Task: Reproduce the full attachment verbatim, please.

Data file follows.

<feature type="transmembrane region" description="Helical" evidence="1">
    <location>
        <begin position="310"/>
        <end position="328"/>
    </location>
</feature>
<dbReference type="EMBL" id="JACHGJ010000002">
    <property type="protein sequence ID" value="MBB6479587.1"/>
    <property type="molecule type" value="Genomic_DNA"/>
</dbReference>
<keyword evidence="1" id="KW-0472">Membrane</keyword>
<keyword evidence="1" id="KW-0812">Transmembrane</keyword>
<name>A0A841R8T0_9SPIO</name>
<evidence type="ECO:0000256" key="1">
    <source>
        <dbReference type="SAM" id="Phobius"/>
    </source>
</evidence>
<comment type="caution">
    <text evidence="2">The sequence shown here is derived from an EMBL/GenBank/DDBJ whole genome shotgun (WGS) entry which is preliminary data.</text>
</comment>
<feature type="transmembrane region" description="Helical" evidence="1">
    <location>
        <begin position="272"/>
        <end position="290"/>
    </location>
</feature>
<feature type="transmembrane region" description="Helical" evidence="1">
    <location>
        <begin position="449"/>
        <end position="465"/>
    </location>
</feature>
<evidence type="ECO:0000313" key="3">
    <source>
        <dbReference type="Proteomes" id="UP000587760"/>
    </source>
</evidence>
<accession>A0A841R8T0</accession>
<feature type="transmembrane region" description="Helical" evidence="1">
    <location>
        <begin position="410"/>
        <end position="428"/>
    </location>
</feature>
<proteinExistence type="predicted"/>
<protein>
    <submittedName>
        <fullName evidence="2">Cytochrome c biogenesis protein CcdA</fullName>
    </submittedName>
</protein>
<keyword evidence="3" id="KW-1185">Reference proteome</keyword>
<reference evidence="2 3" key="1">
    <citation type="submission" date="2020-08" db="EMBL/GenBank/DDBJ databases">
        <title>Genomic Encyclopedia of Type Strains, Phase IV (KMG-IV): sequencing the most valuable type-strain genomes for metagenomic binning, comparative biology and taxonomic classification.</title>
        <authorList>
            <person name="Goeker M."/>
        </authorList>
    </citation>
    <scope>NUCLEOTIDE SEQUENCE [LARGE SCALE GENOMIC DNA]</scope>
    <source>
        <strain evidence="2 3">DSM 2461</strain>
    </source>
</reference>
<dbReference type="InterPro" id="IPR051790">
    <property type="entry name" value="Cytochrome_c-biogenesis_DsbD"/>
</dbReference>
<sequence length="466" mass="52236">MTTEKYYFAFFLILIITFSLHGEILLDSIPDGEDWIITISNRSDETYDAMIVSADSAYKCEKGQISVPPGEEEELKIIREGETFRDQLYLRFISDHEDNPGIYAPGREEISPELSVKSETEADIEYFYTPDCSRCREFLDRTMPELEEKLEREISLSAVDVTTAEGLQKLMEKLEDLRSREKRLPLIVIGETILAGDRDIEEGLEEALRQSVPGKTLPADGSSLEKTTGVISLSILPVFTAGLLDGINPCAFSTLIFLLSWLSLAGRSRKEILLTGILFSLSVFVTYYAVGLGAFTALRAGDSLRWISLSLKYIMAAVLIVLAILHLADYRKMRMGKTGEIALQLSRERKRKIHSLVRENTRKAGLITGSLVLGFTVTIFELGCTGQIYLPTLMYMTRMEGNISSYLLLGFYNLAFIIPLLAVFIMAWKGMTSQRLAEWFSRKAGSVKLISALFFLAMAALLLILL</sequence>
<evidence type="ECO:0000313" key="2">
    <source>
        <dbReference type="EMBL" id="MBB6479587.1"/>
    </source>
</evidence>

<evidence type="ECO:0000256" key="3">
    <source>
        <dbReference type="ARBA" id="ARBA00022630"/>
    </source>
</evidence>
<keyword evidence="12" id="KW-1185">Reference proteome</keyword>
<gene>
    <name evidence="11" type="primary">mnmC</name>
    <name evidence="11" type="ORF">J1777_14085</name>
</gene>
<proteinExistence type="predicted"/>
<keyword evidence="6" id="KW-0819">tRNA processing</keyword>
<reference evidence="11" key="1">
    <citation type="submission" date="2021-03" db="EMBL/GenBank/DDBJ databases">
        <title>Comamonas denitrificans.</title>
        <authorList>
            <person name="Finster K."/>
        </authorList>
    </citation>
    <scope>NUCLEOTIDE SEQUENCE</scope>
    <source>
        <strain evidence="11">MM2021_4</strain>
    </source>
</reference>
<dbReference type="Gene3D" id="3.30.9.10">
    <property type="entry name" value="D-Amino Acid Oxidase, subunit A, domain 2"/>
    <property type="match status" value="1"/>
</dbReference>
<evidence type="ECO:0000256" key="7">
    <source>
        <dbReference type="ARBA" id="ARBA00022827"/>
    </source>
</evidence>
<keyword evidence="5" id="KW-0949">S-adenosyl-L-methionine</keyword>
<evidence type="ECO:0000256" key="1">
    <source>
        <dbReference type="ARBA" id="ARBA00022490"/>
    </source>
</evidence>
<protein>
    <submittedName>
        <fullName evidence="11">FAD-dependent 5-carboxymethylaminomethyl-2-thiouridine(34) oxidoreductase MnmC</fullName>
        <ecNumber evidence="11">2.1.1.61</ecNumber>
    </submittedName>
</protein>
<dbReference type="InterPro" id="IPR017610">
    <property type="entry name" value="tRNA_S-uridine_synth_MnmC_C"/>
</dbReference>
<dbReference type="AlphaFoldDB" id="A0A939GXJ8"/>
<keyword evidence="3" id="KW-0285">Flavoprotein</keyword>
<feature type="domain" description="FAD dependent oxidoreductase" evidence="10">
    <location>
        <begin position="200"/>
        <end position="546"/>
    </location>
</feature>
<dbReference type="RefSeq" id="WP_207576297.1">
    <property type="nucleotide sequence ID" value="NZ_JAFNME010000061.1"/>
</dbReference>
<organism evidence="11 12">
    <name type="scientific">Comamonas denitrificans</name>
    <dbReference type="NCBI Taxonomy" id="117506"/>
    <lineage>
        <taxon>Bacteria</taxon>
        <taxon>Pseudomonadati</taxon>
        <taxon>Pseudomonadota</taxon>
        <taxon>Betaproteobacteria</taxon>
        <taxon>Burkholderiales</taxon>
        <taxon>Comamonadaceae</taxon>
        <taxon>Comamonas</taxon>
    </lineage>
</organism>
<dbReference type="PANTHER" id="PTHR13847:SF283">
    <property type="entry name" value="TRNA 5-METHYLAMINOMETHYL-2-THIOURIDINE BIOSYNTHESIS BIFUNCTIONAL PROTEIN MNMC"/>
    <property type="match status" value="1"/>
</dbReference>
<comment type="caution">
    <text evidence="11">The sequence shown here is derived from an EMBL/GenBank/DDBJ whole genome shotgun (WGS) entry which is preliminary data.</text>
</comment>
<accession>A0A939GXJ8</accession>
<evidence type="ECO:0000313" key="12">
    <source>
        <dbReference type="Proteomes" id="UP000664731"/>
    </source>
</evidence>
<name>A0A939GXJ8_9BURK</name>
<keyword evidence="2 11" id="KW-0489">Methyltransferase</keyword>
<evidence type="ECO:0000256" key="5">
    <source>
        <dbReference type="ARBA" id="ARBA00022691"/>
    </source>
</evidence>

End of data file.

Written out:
<feature type="transmembrane region" description="Helical" evidence="1">
    <location>
        <begin position="310"/>
        <end position="328"/>
    </location>
</feature>
<dbReference type="EMBL" id="JACHGJ010000002">
    <property type="protein sequence ID" value="MBB6479587.1"/>
    <property type="molecule type" value="Genomic_DNA"/>
</dbReference>
<keyword evidence="1" id="KW-0472">Membrane</keyword>
<keyword evidence="1" id="KW-0812">Transmembrane</keyword>
<name>A0A841R8T0_9SPIO</name>
<evidence type="ECO:0000256" key="1">
    <source>
        <dbReference type="SAM" id="Phobius"/>
    </source>
</evidence>
<comment type="caution">
    <text evidence="2">The sequence shown here is derived from an EMBL/GenBank/DDBJ whole genome shotgun (WGS) entry which is preliminary data.</text>
</comment>
<feature type="transmembrane region" description="Helical" evidence="1">
    <location>
        <begin position="272"/>
        <end position="290"/>
    </location>
</feature>
<feature type="transmembrane region" description="Helical" evidence="1">
    <location>
        <begin position="449"/>
        <end position="465"/>
    </location>
</feature>
<evidence type="ECO:0000313" key="3">
    <source>
        <dbReference type="Proteomes" id="UP000587760"/>
    </source>
</evidence>
<accession>A0A841R8T0</accession>
<feature type="transmembrane region" description="Helical" evidence="1">
    <location>
        <begin position="410"/>
        <end position="428"/>
    </location>
</feature>
<proteinExistence type="predicted"/>
<protein>
    <submittedName>
        <fullName evidence="2">Cytochrome c biogenesis protein CcdA</fullName>
    </submittedName>
</protein>
<keyword evidence="3" id="KW-1185">Reference proteome</keyword>
<reference evidence="2 3" key="1">
    <citation type="submission" date="2020-08" db="EMBL/GenBank/DDBJ databases">
        <title>Genomic Encyclopedia of Type Strains, Phase IV (KMG-IV): sequencing the most valuable type-strain genomes for metagenomic binning, comparative biology and taxonomic classification.</title>
        <authorList>
            <person name="Goeker M."/>
        </authorList>
    </citation>
    <scope>NUCLEOTIDE SEQUENCE [LARGE SCALE GENOMIC DNA]</scope>
    <source>
        <strain evidence="2 3">DSM 2461</strain>
    </source>
</reference>
<dbReference type="InterPro" id="IPR051790">
    <property type="entry name" value="Cytochrome_c-biogenesis_DsbD"/>
</dbReference>
<sequence length="466" mass="52236">MTTEKYYFAFFLILIITFSLHGEILLDSIPDGEDWIITISNRSDETYDAMIVSADSAYKCEKGQISVPPGEEEELKIIREGETFRDQLYLRFISDHEDNPGIYAPGREEISPELSVKSETEADIEYFYTPDCSRCREFLDRTMPELEEKLEREISLSAVDVTTAEGLQKLMEKLEDLRSREKRLPLIVIGETILAGDRDIEEGLEEALRQSVPGKTLPADGSSLEKTTGVISLSILPVFTAGLLDGINPCAFSTLIFLLSWLSLAGRSRKEILLTGILFSLSVFVTYYAVGLGAFTALRAGDSLRWISLSLKYIMAAVLIVLAILHLADYRKMRMGKTGEIALQLSRERKRKIHSLVRENTRKAGLITGSLVLGFTVTIFELGCTGQIYLPTLMYMTRMEGNISSYLLLGFYNLAFIIPLLAVFIMAWKGMTSQRLAEWFSRKAGSVKLISALFFLAMAALLLILL</sequence>
<evidence type="ECO:0000313" key="2">
    <source>
        <dbReference type="EMBL" id="MBB6479587.1"/>
    </source>
</evidence>

<evidence type="ECO:0000256" key="3">
    <source>
        <dbReference type="ARBA" id="ARBA00022630"/>
    </source>
</evidence>
<keyword evidence="12" id="KW-1185">Reference proteome</keyword>
<gene>
    <name evidence="11" type="primary">mnmC</name>
    <name evidence="11" type="ORF">J1777_14085</name>
</gene>
<proteinExistence type="predicted"/>
<keyword evidence="6" id="KW-0819">tRNA processing</keyword>
<reference evidence="11" key="1">
    <citation type="submission" date="2021-03" db="EMBL/GenBank/DDBJ databases">
        <title>Comamonas denitrificans.</title>
        <authorList>
            <person name="Finster K."/>
        </authorList>
    </citation>
    <scope>NUCLEOTIDE SEQUENCE</scope>
    <source>
        <strain evidence="11">MM2021_4</strain>
    </source>
</reference>
<dbReference type="Gene3D" id="3.30.9.10">
    <property type="entry name" value="D-Amino Acid Oxidase, subunit A, domain 2"/>
    <property type="match status" value="1"/>
</dbReference>
<evidence type="ECO:0000256" key="7">
    <source>
        <dbReference type="ARBA" id="ARBA00022827"/>
    </source>
</evidence>
<keyword evidence="5" id="KW-0949">S-adenosyl-L-methionine</keyword>
<evidence type="ECO:0000256" key="1">
    <source>
        <dbReference type="ARBA" id="ARBA00022490"/>
    </source>
</evidence>
<protein>
    <submittedName>
        <fullName evidence="11">FAD-dependent 5-carboxymethylaminomethyl-2-thiouridine(34) oxidoreductase MnmC</fullName>
        <ecNumber evidence="11">2.1.1.61</ecNumber>
    </submittedName>
</protein>
<dbReference type="InterPro" id="IPR017610">
    <property type="entry name" value="tRNA_S-uridine_synth_MnmC_C"/>
</dbReference>
<dbReference type="AlphaFoldDB" id="A0A939GXJ8"/>
<keyword evidence="3" id="KW-0285">Flavoprotein</keyword>
<feature type="domain" description="FAD dependent oxidoreductase" evidence="10">
    <location>
        <begin position="200"/>
        <end position="546"/>
    </location>
</feature>
<dbReference type="RefSeq" id="WP_207576297.1">
    <property type="nucleotide sequence ID" value="NZ_JAFNME010000061.1"/>
</dbReference>
<organism evidence="11 12">
    <name type="scientific">Comamonas denitrificans</name>
    <dbReference type="NCBI Taxonomy" id="117506"/>
    <lineage>
        <taxon>Bacteria</taxon>
        <taxon>Pseudomonadati</taxon>
        <taxon>Pseudomonadota</taxon>
        <taxon>Betaproteobacteria</taxon>
        <taxon>Burkholderiales</taxon>
        <taxon>Comamonadaceae</taxon>
        <taxon>Comamonas</taxon>
    </lineage>
</organism>
<dbReference type="PANTHER" id="PTHR13847:SF283">
    <property type="entry name" value="TRNA 5-METHYLAMINOMETHYL-2-THIOURIDINE BIOSYNTHESIS BIFUNCTIONAL PROTEIN MNMC"/>
    <property type="match status" value="1"/>
</dbReference>
<comment type="caution">
    <text evidence="11">The sequence shown here is derived from an EMBL/GenBank/DDBJ whole genome shotgun (WGS) entry which is preliminary data.</text>
</comment>
<accession>A0A939GXJ8</accession>
<evidence type="ECO:0000313" key="12">
    <source>
        <dbReference type="Proteomes" id="UP000664731"/>
    </source>
</evidence>
<name>A0A939GXJ8_9BURK</name>
<keyword evidence="2 11" id="KW-0489">Methyltransferase</keyword>
<evidence type="ECO:0000256" key="5">
    <source>
        <dbReference type="ARBA" id="ARBA00022691"/>
    </source>
</evidence>